What are some future trends in sustainability?
Paschorina: If we’re talking about future trends, I think it’s going to become mandatory for [companies] to have a very strong CSR/sustainability approach. I see it becoming part of RFPs and a condition for organizations doing business together. Not everyone has fully bought into sustainability and there are still a lot [of people] to convince. But I think in two or three years it is going to be a mandatory [business practice]. It will come to a point where someone will decide not to do business with you because you don’t have any CSR initiatives in place and don’t have a strong voice in this space.
Daniel: I see the domination of two trends: international goal-setting and cooperation. In addition, although the field of sustainability reporting is growing rapidly, it is still quite rudimentary when you compare it to financial reporting. So there is still progress to be made [in terms of objective metric evolution].
If you had to forecast, how will sustainability reporting evolve for companies—particularly larger organizations?
Daniel: At the moment, this field has a lot of subjective metrics and I see empirical measures being factored in to win over multinational companies. You’ve got independent firms that are marketing this [rationale] to potential clients to say, “Well, listen this is really good for your clientele because it shows that you’re not only supporting industry trends and corporate governance, but you’re aligning economic interests with international policy.” So, I would say that objective metrics in the form of robust benchmarking by region, industry, and developmental alignment will be the way forward. I see this as a “collective sensibility”.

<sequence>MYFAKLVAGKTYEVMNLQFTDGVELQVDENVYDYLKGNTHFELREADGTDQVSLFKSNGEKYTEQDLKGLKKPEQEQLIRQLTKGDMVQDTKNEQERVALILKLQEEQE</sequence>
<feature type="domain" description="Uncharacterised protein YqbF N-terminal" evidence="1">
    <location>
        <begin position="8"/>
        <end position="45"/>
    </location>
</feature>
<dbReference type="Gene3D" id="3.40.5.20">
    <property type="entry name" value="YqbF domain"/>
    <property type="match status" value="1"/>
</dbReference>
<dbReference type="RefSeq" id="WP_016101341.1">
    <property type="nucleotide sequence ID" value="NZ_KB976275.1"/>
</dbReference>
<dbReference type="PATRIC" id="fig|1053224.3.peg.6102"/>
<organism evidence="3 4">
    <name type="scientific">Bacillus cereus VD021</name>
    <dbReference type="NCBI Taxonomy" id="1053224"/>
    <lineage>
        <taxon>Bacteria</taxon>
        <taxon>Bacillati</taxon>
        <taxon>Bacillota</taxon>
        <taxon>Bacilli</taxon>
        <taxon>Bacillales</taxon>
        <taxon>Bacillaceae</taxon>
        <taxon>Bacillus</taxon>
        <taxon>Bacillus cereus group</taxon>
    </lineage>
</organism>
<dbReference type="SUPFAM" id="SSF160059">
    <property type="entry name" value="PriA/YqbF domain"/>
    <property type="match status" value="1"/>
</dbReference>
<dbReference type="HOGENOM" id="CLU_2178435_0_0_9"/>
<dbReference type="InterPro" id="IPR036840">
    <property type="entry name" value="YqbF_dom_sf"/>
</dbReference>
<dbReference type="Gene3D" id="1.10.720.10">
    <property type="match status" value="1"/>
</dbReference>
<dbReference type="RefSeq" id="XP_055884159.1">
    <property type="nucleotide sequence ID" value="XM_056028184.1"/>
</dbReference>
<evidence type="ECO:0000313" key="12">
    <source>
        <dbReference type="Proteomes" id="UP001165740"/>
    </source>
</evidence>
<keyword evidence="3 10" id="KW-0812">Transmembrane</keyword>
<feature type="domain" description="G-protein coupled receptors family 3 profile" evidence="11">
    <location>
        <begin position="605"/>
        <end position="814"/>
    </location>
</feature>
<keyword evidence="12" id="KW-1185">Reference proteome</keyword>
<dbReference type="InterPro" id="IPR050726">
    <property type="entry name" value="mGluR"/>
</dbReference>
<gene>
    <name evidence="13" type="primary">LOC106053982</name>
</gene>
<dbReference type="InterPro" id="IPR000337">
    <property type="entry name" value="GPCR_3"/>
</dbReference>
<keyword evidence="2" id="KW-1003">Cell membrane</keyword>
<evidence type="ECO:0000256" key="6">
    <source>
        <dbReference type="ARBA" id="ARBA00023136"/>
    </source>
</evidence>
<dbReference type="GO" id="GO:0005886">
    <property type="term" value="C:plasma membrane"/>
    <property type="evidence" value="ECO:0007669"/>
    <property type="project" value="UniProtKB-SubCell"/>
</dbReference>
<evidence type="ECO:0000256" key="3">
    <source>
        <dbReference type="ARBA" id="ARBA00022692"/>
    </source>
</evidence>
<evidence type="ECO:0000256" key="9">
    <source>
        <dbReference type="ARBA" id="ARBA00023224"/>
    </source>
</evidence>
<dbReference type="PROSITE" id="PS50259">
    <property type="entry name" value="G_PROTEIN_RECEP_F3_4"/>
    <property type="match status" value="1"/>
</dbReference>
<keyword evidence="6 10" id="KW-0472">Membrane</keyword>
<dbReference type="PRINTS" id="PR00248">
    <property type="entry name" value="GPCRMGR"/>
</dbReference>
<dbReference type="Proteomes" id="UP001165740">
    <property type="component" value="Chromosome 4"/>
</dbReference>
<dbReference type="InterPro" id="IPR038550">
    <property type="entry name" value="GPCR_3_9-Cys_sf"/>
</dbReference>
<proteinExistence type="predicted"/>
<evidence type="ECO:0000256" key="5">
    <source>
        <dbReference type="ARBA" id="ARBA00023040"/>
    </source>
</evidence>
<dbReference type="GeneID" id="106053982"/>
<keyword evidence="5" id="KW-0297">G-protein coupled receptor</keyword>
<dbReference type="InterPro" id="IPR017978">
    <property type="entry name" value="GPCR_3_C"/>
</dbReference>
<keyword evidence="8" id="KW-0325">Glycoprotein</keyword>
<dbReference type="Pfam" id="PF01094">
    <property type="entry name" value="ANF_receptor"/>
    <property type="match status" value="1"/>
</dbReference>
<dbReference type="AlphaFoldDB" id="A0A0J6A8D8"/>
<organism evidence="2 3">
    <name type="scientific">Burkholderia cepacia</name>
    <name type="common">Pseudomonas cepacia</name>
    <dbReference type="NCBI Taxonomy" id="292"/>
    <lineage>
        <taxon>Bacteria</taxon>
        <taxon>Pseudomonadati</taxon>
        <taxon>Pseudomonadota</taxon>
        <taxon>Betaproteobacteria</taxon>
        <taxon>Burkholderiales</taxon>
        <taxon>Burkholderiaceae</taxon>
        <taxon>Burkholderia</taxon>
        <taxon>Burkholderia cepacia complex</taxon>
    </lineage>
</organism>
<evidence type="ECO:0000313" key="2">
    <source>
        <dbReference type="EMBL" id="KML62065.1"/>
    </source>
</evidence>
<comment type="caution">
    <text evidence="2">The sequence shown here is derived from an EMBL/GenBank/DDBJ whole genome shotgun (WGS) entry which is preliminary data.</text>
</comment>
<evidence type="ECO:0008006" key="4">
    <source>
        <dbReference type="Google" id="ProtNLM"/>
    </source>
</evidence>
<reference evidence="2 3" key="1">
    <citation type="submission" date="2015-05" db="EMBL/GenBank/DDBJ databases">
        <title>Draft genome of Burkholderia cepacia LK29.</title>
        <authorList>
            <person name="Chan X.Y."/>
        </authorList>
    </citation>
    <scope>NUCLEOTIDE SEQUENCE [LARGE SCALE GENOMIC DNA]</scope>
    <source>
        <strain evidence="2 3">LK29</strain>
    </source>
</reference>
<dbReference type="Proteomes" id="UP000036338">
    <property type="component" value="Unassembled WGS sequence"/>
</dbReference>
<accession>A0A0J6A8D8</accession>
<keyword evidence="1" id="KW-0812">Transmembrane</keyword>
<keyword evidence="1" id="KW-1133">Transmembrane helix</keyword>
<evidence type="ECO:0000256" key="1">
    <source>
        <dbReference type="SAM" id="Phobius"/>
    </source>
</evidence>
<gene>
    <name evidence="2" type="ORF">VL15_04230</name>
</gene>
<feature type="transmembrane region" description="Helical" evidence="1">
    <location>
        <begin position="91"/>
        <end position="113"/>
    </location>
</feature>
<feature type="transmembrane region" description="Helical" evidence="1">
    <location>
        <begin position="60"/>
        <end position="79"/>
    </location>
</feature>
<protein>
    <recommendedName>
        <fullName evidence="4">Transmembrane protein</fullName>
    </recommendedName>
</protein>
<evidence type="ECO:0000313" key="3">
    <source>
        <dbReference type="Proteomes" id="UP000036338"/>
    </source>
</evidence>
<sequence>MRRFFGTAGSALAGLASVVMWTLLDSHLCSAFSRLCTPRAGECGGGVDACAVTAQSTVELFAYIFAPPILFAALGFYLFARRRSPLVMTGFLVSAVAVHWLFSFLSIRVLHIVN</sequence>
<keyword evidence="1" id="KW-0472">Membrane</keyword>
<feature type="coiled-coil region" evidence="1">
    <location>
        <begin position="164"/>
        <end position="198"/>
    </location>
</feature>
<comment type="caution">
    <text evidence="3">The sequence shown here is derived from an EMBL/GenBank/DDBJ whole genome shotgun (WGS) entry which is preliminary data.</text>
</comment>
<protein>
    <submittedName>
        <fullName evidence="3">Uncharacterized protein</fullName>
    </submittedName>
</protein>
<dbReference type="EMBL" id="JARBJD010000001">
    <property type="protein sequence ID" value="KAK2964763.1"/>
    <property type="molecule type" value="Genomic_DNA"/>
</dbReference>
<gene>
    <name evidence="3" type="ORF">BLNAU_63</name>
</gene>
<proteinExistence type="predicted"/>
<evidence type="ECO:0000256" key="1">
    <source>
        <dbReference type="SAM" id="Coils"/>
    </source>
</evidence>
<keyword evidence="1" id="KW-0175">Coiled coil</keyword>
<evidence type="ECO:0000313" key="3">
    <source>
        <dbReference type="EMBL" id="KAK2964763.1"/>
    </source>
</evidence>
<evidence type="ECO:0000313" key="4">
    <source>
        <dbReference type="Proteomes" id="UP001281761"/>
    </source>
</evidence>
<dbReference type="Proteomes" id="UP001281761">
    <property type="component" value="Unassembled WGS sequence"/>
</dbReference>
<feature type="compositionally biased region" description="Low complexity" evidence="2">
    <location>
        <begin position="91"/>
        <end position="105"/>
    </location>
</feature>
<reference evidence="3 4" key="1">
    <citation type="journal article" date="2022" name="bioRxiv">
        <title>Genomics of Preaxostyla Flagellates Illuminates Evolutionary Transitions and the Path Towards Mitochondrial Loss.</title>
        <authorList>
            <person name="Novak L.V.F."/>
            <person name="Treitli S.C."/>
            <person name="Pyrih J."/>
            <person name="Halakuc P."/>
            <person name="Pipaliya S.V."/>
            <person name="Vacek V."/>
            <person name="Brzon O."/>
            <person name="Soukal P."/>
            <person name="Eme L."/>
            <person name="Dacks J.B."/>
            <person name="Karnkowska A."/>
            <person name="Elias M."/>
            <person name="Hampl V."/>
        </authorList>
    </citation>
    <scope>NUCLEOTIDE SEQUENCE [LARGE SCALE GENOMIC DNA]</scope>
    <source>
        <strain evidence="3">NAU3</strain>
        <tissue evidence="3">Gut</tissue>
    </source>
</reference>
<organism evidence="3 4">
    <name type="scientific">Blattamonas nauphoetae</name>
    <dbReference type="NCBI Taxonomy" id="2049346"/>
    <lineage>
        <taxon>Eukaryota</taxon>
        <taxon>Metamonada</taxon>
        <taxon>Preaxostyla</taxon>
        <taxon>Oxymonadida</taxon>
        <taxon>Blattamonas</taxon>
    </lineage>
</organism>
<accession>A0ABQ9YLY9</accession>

What are some strong examples, from your perspective, of reporting metrics or benchmarking involving African projects?
Daniel: As Africa aims to propel its growth agenda through rapid urbanization, initiatives such as the Ecological Sequestration Trust and Vital Signs are essential to avoid a high ‘carbon lock-in’. The Trust is prototyping in various areas of the world, but there’s one project in particular focused on Accra where they’re providing tools (resilience.io) for more planned urban development. Vital Signs is another movement that integrates areas such as agriculture, ecosystems and human well-being across several African nations. The most notable value, in my opinion, being actionable insights that smallholder farmers can use to predict crop yields.